UK roadbuilding strategy needs to take in climate commitments, government says
‘Fundamental changes’ to travel patterns due to the pandemic and environmental goals prompted rethink of spending on roads
Britain’s GBP27bn roadbuilding strategy will have to be redrawn to take account of environmental commitments, the government has admitted, in a victory for campaigners who sought a judicial review.
The government’s transport decarbonisation plan, published on Wednesday, pledged to review the national networks national policy statement, which outlined a strategy of major spending on roads.
The plan said that the “fundamental changes” brought to travel patterns by the pandemic as well as climate commitments had prompted the decision, although the government had faced a potentially difficult legal battle after court documents showed that the transport secretary, Grant Shapps, had resisted officials’ advice to review the roads policy.
The pledge means that the Department for Transport will abandon its legal defence in one of the two cases brought by the Transport Action Network (Tan). The campaigners are likely to be awarded costs.
However, the decarbonisation plan still suggests that the government will continue large-scale road building, on the assumption that future vehicles will be electric or low-emission.
In a foreword to the plan, Shapps stated: “Our major transport infrastructure programmes were designed before the pandemic. We want to understand how changing patterns of work, shopping and business travel might affect them.
“As new demand patterns become clearer, we will also review the national policy statement which sets out the government’s policies on the national road network. Our ambitious roads programme reflects – and will continue to reflect – that in any imaginable circumstances, the clear majority of longer journeys, passenger, and freight, will be made by road; and that rural, remote areas will always depend more heavily on roads.”
The road strategy was written in 2014, before the UK’s legal commitment to net-zero and its latest carbon budget. The plan said that “it is right that we review it in the light of these developments, and update forecasts on which it is based to reflect more recent, post-pandemic conditions, once they are known.”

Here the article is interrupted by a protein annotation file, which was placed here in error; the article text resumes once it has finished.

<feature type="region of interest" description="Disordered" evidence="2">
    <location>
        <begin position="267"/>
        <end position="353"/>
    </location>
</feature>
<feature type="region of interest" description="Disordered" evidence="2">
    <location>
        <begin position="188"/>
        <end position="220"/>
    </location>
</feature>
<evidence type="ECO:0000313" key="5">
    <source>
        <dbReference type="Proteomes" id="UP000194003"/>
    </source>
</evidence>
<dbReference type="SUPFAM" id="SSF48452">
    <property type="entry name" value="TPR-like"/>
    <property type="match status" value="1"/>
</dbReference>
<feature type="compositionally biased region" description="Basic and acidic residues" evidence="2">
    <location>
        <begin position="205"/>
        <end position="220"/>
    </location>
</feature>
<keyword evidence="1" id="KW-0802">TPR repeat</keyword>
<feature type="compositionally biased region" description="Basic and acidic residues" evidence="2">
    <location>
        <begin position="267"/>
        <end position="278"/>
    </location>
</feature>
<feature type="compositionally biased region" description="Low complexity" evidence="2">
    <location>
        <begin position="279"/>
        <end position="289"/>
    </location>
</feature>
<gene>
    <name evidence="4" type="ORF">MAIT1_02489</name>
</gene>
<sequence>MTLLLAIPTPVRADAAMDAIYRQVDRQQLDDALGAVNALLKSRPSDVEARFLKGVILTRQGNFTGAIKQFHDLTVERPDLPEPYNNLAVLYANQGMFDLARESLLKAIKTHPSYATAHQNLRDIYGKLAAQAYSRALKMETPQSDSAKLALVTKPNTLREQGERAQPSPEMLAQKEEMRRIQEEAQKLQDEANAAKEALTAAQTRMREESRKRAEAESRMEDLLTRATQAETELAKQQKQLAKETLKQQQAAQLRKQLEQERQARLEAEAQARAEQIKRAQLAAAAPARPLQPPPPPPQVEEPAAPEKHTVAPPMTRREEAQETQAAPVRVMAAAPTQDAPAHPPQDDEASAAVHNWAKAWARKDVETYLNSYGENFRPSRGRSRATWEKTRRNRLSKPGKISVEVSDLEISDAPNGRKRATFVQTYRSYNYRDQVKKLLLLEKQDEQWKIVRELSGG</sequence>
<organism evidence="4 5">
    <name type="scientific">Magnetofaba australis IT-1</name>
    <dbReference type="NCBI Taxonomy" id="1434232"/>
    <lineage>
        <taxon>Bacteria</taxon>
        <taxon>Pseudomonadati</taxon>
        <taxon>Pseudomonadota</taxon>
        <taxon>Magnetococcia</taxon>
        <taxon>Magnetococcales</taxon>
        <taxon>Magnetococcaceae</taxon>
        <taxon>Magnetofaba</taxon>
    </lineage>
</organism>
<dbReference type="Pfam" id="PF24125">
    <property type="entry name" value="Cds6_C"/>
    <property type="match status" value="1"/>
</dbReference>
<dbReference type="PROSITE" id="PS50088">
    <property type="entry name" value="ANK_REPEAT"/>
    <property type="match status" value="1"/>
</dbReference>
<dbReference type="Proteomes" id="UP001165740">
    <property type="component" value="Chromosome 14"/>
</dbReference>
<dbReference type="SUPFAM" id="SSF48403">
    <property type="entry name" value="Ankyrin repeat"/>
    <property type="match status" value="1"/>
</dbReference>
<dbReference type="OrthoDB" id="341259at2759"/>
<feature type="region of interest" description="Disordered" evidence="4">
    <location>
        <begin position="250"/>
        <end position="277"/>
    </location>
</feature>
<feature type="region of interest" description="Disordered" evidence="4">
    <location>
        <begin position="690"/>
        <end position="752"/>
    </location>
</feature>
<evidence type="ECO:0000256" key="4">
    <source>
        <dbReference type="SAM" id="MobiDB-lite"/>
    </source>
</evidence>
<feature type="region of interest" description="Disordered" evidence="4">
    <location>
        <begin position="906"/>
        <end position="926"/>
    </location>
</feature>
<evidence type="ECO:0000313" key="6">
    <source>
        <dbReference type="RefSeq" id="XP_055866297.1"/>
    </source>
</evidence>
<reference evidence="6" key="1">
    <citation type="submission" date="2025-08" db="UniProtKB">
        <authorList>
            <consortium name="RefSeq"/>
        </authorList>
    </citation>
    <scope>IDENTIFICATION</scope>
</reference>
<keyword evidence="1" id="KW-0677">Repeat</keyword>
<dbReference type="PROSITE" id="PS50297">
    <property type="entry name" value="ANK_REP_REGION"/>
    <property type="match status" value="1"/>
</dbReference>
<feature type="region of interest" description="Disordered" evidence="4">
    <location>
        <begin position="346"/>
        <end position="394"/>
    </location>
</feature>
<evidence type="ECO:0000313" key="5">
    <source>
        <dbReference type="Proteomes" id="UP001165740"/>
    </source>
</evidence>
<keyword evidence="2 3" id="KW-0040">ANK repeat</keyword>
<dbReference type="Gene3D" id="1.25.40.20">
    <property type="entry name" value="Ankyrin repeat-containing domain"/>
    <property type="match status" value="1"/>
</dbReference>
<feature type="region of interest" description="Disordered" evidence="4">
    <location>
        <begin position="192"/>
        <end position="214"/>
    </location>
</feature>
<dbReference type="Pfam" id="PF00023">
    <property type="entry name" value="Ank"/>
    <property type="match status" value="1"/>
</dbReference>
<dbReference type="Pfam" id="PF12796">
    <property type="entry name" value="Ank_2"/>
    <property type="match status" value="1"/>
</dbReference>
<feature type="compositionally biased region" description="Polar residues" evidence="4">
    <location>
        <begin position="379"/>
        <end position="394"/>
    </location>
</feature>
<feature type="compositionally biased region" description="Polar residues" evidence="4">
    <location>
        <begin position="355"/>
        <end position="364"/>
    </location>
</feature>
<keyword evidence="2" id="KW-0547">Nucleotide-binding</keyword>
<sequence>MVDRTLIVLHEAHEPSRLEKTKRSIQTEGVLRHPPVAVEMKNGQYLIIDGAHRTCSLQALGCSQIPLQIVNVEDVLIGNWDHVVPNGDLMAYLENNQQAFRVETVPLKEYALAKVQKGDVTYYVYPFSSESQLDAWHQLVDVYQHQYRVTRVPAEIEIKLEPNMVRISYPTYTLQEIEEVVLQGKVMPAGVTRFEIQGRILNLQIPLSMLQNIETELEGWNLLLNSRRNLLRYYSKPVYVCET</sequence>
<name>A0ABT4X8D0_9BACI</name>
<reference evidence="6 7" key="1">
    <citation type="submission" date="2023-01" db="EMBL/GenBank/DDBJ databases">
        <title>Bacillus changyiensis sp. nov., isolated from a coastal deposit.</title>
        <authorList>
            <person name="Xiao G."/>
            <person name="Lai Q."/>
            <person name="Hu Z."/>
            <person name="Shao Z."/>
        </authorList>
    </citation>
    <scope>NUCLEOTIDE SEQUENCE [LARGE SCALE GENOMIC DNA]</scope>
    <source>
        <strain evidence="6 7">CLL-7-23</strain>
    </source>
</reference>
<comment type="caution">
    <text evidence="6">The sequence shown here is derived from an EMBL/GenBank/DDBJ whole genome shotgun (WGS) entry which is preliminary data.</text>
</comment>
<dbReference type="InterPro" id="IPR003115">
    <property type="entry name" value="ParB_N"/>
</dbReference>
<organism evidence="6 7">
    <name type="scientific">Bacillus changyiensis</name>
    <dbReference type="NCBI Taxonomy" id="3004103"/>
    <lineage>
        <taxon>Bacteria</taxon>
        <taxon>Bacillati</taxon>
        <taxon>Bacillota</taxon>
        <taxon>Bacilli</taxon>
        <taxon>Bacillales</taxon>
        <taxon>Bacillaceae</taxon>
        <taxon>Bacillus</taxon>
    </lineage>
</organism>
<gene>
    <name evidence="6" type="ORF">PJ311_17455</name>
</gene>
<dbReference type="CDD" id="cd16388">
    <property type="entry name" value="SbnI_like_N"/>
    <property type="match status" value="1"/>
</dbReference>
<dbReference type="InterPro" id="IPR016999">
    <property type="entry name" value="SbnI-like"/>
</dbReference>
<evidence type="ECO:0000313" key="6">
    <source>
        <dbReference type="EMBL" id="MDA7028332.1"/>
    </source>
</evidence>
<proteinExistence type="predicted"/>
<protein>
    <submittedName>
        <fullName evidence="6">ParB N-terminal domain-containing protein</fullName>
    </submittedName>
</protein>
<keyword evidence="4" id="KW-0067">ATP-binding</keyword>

Chris Todd, director of Tan, said the promised review was a step in the right direction but expressed concern that action would be more important than words: “It vindicates our two legal challenges of Grants Shapps’s previous refusals to re-examine this outdated roads policy in the past 12 months. However, it won’t necessarily deliver the change needed.
“Without a suspension of the sections linked to climate change, while the review is carried out, carbon emissions will continue to be dismissed when assessing new roads. It is also unlikely that a review will happen very quickly when urgent action is required in this area.”
A second case brought by Tan – a parallel challenge to the Roads Investment Strategy (RIS2), which funds the GBP27bn policy – was heard in the high court last month, and a judgment is expected in the next few weeks.
“Without a cut to RIS2 funding and soon, the roads programme will continue pulling us in the wrong direction, undermining the ambition in this plan,” Todd added. “Just talking about using our cars less is not enough to achieve change when the government is spending billions on new roads, increasing traffic and congestion and driving climate change.”
The decarbonisation plan was published on the same day that a further consultation was launched to build the controversial GBP8bn Lower Thames Crossing.